The eagle eyed of you will know who Dan Rumsey is. You already have an idea of what this EP will be like. But you are wrong. It isn’t exactly as you’d expect. For the uninitiated I’ll back up a bit. Rumsey is a member of The Wytches. This trio felt like the bastard offspring of The Eighties Matchbox B-Line Disaster and The Horrors. Their brand of raucous garage post-punk was invigorating. Just listen to their first two albums and it’s all there. It reminded you that there will always be misunderstood kids out there forming bands. Now, where was I…. Oh yes.
The Darkest Day EP was written, and recorded, after The Wytches finished their hotly anticipated third album. These songs are a million miles away from The Wytches. They are brooding, filled with lyrics about anxiety, love, loss and redemption. ‘Into the Fire’ sounds like a heavier Interpol. Slabs of guitars get right in your face from the start and don’t let up until it ends. However, they are also packed with hope. A hope that the pain will recede, not go away, but lessen and that everything will eventually get better, most notably on ‘Our Illusion’. Here Rumsey appears to be lamenting the end of the relationship. He never explains if it’s romantic or platonic, but something has ended. Throughout he seems to be saying “Give me time.” And time is what you need with ‘The Darkest Day’. Time to let it wash over you, whilst getting under your skin. Which is where this EP truly deserves to live. ‘Words I Will Never Speak Again’ is a melodic acoustic ballad that does just that. It shows that Rumsey isn’t just capable of releasing blistering bangers, he can deliver something heartfelt. When the strings, and synths, start to swirl around the acoustic guitar you are swept away on a tender reverie.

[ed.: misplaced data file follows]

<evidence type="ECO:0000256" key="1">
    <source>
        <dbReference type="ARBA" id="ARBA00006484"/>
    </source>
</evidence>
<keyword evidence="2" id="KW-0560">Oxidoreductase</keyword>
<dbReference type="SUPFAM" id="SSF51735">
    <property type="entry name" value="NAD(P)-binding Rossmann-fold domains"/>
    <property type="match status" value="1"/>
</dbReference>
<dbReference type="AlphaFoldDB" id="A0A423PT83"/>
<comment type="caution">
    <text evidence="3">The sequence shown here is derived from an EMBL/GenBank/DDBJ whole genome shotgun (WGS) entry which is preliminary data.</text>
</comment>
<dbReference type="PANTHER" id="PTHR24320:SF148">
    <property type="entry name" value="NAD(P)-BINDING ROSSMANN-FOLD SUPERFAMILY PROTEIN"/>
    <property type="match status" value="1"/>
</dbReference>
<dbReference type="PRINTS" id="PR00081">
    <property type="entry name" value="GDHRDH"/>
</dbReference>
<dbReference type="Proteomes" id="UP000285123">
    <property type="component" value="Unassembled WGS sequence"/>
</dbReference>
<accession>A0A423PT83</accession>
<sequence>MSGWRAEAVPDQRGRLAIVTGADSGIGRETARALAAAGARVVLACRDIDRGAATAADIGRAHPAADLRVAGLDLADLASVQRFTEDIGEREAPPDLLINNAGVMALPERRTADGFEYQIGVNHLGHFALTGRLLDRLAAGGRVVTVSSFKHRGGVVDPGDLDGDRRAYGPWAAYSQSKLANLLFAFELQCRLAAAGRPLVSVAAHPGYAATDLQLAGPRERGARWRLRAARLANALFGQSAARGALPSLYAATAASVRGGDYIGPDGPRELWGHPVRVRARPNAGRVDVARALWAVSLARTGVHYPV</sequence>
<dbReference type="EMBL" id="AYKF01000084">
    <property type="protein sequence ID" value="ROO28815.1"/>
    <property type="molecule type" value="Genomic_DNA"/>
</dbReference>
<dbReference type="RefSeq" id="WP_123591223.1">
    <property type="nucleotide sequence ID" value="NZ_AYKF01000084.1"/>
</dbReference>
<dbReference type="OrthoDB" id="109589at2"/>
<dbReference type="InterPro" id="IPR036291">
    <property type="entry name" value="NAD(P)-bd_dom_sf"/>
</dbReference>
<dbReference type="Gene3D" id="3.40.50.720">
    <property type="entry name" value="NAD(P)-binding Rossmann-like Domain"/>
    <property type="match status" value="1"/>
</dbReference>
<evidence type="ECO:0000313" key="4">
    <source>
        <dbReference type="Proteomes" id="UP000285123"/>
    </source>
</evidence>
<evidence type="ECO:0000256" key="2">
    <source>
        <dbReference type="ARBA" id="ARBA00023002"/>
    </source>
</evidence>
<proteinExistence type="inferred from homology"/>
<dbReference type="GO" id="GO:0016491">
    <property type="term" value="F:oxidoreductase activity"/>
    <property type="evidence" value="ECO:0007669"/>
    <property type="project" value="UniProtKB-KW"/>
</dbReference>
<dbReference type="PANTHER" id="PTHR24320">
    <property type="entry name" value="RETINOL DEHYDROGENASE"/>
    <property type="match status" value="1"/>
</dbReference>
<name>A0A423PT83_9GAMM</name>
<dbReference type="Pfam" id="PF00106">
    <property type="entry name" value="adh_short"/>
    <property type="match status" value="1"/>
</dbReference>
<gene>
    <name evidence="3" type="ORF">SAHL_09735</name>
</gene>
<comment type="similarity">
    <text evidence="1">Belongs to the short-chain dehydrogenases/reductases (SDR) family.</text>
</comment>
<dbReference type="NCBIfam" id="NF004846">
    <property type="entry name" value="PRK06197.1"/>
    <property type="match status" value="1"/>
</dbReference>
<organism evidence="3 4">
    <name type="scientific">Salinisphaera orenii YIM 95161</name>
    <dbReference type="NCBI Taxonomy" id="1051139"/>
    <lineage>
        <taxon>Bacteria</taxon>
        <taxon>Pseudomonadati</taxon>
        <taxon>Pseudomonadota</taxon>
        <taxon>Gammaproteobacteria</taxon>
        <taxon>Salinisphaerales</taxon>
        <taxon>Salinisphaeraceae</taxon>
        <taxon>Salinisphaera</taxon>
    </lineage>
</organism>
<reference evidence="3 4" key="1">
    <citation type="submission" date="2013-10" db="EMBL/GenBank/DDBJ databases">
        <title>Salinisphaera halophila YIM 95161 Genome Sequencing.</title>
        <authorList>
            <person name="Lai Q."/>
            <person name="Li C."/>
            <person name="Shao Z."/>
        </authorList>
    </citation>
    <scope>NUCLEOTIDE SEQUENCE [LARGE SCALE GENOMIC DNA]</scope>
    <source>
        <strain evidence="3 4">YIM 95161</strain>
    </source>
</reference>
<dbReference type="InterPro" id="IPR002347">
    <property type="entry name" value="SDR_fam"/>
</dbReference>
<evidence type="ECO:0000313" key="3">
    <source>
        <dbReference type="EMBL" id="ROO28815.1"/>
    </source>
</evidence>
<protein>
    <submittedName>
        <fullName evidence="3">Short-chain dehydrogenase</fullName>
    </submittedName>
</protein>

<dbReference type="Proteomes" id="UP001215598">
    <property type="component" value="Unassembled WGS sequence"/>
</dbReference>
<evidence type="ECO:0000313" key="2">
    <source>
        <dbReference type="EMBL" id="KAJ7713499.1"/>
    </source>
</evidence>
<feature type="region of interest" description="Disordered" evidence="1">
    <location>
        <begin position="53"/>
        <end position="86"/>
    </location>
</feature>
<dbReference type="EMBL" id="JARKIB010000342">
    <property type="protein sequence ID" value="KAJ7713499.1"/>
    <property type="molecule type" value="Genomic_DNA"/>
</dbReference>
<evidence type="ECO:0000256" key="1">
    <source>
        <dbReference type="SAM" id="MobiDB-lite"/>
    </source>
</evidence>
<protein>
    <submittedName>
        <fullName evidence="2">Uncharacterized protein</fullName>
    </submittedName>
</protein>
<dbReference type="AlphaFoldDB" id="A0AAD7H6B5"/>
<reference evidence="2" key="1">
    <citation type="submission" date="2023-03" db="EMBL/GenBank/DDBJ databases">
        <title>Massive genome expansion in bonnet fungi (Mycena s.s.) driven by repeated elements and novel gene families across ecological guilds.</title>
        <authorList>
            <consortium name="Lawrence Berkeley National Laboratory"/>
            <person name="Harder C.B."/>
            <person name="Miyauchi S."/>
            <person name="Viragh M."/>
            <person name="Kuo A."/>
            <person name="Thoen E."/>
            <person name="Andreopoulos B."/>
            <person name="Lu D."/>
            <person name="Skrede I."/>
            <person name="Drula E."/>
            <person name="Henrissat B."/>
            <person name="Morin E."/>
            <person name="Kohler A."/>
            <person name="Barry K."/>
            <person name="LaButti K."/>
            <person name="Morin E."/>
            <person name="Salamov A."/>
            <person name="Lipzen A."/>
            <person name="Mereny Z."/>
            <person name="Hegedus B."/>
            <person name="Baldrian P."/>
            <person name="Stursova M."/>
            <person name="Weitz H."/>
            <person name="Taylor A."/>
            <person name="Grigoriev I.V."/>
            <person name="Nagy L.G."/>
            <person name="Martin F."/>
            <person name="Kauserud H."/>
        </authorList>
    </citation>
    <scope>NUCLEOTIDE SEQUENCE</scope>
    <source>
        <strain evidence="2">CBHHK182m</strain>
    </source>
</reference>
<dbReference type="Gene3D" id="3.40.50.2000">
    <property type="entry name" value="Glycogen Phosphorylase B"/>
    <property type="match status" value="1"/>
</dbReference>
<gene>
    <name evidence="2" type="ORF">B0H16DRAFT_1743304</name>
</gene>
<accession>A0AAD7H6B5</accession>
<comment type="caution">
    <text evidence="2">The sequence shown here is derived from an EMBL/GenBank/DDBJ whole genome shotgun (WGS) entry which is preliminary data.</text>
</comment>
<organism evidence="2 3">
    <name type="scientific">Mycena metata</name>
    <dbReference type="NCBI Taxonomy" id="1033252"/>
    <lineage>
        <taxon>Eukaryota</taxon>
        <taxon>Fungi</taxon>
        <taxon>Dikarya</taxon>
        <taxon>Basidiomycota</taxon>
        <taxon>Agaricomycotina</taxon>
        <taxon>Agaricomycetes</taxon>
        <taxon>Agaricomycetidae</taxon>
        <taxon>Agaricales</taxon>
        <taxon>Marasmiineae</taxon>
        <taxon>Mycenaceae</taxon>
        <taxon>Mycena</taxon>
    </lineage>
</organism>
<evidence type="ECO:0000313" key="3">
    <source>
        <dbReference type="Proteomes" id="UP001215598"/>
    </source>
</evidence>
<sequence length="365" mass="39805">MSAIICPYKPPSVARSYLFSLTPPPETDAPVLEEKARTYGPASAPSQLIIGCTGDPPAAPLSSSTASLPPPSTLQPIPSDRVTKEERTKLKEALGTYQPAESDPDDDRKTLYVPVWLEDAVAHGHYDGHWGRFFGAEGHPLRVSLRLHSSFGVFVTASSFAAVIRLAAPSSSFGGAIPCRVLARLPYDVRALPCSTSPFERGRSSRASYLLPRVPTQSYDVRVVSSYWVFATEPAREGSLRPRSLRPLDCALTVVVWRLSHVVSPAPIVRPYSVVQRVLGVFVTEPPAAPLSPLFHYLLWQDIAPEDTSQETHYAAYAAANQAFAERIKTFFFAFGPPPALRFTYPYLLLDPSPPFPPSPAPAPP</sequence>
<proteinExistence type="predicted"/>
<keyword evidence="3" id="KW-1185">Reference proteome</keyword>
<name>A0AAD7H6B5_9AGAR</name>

The Darkest Day is a fun EP. The five songs are packed with the kind of dark, throbbing energy that made The Wytches such an exciting prospect. But, unlike Rumsey’s day job, there is a massive dollop of pop. Catchy choruses that demand to be sung out loud. The downside is that it never quite hits the highs of The Wytches and it’s slightly unfair to compare the two. Rumsey is one member of that powerhouse of a group; here everything is on his shoulders. He has no one to confer with, no one to bounce ideas off. But what is remarkable though, is how it nearly does reach those highs. The title track could easily hold its own on a Wytches album. We are currently living in dark days but maybe, just maybe, Rumsey can illuminate that darkness with this collection of captivating songs.